Indeed, contrary to Reuters’ saying that economists are split on whether it’s a repeat of the Great Depression or a lesser depression, many economists say it could be worse than the Great Depression, including:
Bad Government Policy Has Us Stuck

We are stuck in a depression because the government has done all of the wrong things, and has failed to address the core problems.
For example: 
An economics professor says we’ll have “a never-ending depression unless we repudiate the debt, which never should have been extended in the first place” 
Fraud was one of the main causes of the Depression, but nothing has been done to rein in fraud today. Indeed, the only action the government is taking is to help cover up fraud

All leading independent economists have said that the economy cannot recover until the big, insolvent banks are broken up, but the government has just helped them to get bigger more
One of the reasons USA began recovering from the Hoover-era crash and Depression is that FDR had a particularly enlightened head of the Federal Reserve named Marriner Eccles.  Compared to the demands of the monetary Progressives of his day, he was still very much the rich banker.  But because he had come of age in the Internal Empire, he understood the arguments of the Progressives and so became the vest head of the Federal Reserve ever.

The following is a link to excerpt from his 1933 testimony.  Yves Smith over at Naked Capitalism thinks the following bit is the most relevant to our times.
It is utterly impossible, as this country has demonstrated again and again, for the rich to save as much as they have been trying to save, and save anything that is worth saving. They can save idle factories and useless railroad coaches; they can save empty office buildings and closed banks; they can save paper evidences of foreign loans; but as a class they can not save anything that is worth saving, above and beyond the amount that is made profitable by the increase of consumer buying. It is for the interests of the well to do – to protect them from the results of their own folly – that we should take from them a sufficient amount of their surplus to enable consumers to consume and business to operate at a profit. This is not “soaking the rich”; it is saving the rich. Incidentally, it is the only way to assure them the serenity and security which they do not have at the present moment. 
Where are people such as Marriner Eccles today?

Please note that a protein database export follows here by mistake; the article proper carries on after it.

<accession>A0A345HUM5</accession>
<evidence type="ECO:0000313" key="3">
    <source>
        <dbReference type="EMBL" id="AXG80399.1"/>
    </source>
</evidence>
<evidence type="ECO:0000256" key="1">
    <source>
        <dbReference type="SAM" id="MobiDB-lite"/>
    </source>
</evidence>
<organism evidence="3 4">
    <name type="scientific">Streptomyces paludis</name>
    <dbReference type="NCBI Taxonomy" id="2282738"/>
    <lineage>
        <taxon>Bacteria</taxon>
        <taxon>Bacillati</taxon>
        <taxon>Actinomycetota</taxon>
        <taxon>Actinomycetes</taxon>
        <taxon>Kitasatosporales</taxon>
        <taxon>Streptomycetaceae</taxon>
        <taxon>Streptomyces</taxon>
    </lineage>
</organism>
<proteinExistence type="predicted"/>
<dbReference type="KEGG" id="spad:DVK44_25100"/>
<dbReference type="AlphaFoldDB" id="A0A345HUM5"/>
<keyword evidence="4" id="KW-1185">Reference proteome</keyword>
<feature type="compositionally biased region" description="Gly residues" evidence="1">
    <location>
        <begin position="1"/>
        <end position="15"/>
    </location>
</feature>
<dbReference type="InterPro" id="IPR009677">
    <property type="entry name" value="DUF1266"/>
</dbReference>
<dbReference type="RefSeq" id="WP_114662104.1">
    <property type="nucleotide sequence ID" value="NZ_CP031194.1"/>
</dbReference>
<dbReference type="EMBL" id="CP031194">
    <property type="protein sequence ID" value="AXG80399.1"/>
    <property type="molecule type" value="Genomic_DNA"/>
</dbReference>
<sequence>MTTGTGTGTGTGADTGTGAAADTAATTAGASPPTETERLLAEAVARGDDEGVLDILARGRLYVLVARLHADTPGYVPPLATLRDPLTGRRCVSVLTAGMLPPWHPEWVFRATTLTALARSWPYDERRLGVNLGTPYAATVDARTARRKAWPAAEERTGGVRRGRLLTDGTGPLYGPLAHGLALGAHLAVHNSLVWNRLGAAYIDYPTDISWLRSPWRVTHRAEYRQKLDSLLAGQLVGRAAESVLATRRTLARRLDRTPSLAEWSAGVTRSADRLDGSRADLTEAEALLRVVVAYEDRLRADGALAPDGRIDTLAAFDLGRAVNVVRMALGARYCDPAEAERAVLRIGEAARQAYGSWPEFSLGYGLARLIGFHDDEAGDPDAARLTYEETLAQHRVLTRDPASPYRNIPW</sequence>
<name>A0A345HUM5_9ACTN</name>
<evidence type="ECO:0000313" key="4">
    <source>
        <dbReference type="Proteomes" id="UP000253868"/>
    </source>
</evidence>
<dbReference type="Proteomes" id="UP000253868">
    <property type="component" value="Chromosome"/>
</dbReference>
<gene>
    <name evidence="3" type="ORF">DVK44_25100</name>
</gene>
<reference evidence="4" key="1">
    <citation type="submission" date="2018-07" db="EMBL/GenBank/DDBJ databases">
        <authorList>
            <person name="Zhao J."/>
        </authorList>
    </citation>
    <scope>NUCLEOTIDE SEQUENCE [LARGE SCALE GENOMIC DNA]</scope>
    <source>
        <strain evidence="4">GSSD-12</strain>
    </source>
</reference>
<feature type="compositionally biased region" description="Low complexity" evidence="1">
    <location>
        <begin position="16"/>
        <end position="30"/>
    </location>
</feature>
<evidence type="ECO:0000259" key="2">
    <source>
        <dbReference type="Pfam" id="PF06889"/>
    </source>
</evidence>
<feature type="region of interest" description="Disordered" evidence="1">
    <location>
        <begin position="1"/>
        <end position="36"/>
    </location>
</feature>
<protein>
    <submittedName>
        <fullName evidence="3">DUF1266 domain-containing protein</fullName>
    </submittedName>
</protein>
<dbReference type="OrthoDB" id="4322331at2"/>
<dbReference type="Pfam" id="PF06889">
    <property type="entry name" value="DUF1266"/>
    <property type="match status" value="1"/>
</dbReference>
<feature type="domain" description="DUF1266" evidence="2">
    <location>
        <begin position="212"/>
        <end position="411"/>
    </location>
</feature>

Testimony of Marriner Eccles to the Committee on the Investigation of Economic Problems in 1933 
Below are excerpts from the testimony of Marriner Eccles to the Senate Committee on the Investigation of Economic Problems in 1933. It is an historic document – laying out the future terms of the Federal Deposit Insurance Corporation, the management of money supply nationally through open market operations, the Bretton Woods Accord on currency stability, mortgage refinancing as monetary stimulus, and reforms of the Federal Reserve System to eradicate the excesses of untamed capitalism and financial dominance of Wall Street. He proposes higher income and inheritance taxes as essential to promote economic growth, curb inequality and forestall political instability. He encourages federal regulation of child labor, unemployment insurance, social security and other farsighted reforms. And he avows himself a capitalist throughout. 
Although he was a titan of industry - with banks, railroads and corporations spanning the American west - Eccles was born the son of an illiterate, bigamist, Mormon, Scottish immigrant. He was about as far as you could get from the Eastern elite ranks that ran US banking on Wall Street. But he sure understood money, economics and trade, and had the personal drive and charisma to carry his point with the president and with Congress.

Following his testimony, the Utah banker was invited by Franklin Roosevelt to come to Washington to spearhead legislation to enact his proposed reforms. Within two years he had drafted and enacted the Securities Act of 1933 and the Banking Act of 1933(a.k.a., The Glass-Steagall Act, which separated investment and commercial banking and established the FDIC) and the Banking Act of 1935 (which created the modern Board of Governors of the Federal Reserve System and Federal Open Market Committee). He served as Chairman of the Board of Governors of the Federal Reserve System from 1934 until 1951. more